But WeWork may not be in a position to be generous.
The company nearly collapsed last year after investors balked at buying its shares in an initial public offering — and it is still burning through cash.
SoftBank, the Japanese conglomerate that had fueled WeWork’s rapid growth, rescued the company and promised to keep plowing new money into the company. But SoftBank, which on Monday reported a $12.7 billion loss in the fiscal year that ended March 31, may no longer have the appetite to be WeWork’s financial savior. It has walked away from an offer to buy up to $3 billion of stock from existing shareholders, including Adam Neumann, WeWork’s co-founder. That move allows SoftBank to withhold $1.1 billion of debt financing from the company.
Masayoshi Son, SoftBank’s chief executive, seemed to take a dim view of WeWork’s prospects on a call with analysts and investors on Monday. Speaking through an interpreter, Mr. Son said some companies in which SoftBank had invested had a good chance of “going through” the coronavirus crisis but said WeWork was an “exception.” He suggested that businesses might be reluctant to sign long-term office leases after the pandemic and might instead opt for shorter-term agreements at WeWork locations.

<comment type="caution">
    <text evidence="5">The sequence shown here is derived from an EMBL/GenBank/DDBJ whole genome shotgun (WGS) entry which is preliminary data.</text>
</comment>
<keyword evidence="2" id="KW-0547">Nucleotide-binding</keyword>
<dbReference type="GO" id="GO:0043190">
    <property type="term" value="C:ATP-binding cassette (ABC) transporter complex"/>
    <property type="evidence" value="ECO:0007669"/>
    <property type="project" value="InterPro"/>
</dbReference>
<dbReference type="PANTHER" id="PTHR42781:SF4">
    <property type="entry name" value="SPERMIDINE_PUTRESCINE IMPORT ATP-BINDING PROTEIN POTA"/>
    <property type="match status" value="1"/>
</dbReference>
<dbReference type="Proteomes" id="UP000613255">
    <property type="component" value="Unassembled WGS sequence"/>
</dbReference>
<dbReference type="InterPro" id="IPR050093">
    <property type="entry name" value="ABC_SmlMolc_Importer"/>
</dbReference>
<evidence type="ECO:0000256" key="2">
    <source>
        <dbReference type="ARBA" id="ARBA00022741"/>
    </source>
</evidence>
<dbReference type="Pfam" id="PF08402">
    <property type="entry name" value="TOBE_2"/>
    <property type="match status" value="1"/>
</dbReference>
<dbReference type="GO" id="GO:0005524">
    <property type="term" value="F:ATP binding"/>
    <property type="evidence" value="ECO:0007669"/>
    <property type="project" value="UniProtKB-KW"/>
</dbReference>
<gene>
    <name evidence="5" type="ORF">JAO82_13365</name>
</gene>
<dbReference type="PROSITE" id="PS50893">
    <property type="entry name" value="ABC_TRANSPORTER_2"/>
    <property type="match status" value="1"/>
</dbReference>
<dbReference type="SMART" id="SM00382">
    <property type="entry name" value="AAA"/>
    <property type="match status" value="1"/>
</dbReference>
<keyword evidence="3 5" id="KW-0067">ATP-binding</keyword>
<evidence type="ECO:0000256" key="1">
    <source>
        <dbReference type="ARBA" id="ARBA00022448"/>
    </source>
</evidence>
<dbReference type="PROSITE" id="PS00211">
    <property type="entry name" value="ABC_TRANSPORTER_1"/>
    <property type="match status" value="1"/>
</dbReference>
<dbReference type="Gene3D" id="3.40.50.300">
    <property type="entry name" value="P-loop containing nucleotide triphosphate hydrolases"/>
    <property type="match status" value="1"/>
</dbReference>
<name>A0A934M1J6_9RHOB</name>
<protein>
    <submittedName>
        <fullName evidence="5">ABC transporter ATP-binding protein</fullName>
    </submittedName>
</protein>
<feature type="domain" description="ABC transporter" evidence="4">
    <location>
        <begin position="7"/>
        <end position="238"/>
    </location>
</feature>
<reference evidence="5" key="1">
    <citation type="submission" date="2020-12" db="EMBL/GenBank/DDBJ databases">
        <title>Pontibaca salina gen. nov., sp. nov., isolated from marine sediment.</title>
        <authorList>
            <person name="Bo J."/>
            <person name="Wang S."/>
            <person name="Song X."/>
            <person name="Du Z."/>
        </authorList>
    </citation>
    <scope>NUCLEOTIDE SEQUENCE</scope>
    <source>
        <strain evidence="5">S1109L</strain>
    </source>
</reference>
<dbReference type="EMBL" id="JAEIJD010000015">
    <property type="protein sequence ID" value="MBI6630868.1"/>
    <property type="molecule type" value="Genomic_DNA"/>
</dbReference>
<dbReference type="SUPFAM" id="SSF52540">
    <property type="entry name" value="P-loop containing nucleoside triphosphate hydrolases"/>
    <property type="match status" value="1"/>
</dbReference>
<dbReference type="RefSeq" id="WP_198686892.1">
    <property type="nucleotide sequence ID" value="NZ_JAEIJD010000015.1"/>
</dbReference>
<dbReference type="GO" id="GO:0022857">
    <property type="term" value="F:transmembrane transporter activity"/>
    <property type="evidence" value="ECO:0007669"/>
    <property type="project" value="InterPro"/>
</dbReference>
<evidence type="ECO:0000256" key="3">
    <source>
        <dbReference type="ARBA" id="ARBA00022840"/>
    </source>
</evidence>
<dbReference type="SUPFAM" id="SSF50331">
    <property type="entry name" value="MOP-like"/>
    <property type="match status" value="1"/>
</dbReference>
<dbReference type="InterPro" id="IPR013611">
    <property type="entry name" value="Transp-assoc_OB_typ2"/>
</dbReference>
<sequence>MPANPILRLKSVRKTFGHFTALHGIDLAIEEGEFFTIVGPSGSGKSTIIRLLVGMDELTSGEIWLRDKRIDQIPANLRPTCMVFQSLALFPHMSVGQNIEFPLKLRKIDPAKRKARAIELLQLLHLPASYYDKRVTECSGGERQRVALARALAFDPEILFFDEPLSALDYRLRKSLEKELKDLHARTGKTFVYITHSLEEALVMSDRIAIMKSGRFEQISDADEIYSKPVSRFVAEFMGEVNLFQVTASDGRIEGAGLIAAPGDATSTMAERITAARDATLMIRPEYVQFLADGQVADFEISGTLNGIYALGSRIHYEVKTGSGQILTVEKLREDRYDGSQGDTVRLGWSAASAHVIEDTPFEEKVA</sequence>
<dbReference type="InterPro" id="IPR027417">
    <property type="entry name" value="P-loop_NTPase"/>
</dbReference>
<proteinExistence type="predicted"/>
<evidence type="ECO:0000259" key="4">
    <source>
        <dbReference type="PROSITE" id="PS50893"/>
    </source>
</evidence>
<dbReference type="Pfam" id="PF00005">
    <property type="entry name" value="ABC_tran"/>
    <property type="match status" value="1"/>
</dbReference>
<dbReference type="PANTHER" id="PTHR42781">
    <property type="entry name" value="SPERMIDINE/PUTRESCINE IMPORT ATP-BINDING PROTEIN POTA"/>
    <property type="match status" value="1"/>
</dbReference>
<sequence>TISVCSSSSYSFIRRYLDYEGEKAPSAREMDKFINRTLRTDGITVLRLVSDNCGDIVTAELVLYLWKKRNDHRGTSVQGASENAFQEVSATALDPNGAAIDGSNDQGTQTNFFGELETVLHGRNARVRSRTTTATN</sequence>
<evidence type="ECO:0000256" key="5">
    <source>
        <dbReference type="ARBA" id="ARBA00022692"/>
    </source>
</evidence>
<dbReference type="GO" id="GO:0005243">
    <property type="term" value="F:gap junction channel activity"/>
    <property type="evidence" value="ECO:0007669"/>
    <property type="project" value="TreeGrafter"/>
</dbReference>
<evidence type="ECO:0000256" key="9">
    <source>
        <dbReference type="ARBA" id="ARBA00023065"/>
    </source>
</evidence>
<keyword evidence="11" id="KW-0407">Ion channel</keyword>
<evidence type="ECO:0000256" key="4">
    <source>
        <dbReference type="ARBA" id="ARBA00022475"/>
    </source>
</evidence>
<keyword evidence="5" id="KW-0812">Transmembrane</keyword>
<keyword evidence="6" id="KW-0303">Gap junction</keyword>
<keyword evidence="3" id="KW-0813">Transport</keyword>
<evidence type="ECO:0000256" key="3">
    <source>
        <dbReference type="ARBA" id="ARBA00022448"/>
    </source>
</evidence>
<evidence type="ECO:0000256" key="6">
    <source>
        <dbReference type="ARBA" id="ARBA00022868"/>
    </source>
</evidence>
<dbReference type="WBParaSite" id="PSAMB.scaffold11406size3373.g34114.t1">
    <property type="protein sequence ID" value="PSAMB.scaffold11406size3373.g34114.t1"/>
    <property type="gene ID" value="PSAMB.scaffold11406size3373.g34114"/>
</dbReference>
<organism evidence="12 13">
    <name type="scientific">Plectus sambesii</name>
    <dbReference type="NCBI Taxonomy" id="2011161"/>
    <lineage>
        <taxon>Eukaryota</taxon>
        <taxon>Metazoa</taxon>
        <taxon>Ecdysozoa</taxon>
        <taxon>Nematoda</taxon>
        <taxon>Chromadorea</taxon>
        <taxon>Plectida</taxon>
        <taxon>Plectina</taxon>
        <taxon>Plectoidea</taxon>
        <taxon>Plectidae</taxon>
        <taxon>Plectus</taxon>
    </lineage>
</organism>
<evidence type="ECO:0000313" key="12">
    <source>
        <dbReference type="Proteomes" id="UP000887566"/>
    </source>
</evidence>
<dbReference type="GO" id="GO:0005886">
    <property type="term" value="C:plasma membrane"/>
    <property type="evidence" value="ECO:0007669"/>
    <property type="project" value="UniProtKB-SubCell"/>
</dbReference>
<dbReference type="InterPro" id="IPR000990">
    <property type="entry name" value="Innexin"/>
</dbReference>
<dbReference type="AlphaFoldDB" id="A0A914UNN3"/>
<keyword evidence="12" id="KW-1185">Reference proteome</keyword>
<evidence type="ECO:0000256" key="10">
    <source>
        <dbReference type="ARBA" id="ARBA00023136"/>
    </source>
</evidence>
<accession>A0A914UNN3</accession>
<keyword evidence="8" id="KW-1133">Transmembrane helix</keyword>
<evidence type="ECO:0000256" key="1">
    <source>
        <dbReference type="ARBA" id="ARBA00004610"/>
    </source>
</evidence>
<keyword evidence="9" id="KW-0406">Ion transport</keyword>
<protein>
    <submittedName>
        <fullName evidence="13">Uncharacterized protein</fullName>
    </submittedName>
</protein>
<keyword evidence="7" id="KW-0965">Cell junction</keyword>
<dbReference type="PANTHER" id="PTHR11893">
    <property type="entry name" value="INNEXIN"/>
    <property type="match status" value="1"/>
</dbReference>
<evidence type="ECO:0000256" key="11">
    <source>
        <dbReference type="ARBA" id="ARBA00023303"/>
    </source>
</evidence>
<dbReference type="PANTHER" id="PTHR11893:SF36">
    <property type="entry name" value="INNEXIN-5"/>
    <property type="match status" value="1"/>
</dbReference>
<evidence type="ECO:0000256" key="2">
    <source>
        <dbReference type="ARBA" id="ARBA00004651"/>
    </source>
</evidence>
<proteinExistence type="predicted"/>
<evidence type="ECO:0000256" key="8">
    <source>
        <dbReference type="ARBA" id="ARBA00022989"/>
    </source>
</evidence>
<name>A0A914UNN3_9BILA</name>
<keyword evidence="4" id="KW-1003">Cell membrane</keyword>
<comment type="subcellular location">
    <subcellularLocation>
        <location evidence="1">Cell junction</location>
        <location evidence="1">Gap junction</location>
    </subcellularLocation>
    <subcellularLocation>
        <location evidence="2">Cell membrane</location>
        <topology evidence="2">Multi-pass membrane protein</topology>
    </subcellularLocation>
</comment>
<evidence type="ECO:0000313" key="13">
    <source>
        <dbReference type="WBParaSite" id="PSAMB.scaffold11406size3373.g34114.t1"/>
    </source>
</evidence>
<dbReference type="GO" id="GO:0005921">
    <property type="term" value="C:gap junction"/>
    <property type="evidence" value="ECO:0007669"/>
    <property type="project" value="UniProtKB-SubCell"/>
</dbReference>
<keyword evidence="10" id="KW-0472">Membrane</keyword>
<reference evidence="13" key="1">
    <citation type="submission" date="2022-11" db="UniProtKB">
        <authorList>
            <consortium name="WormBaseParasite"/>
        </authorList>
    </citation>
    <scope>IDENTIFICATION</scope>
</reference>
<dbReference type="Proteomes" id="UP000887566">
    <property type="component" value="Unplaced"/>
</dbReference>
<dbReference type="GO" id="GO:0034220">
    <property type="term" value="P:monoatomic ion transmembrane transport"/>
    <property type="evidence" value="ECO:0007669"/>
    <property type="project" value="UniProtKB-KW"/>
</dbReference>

But a SoftBank executive who serves as WeWork’s executive chairman, Marcelo Claure, said later on Twitter that SoftBank and Mr. Son were confident of the company’s ability to weather the pandemic.
WeWork may have advantages, including leverage to get better deals from property owners. The company occupies so much space that some building owners would be hard pressed to find other renters if WeWork left, especially in the next several months.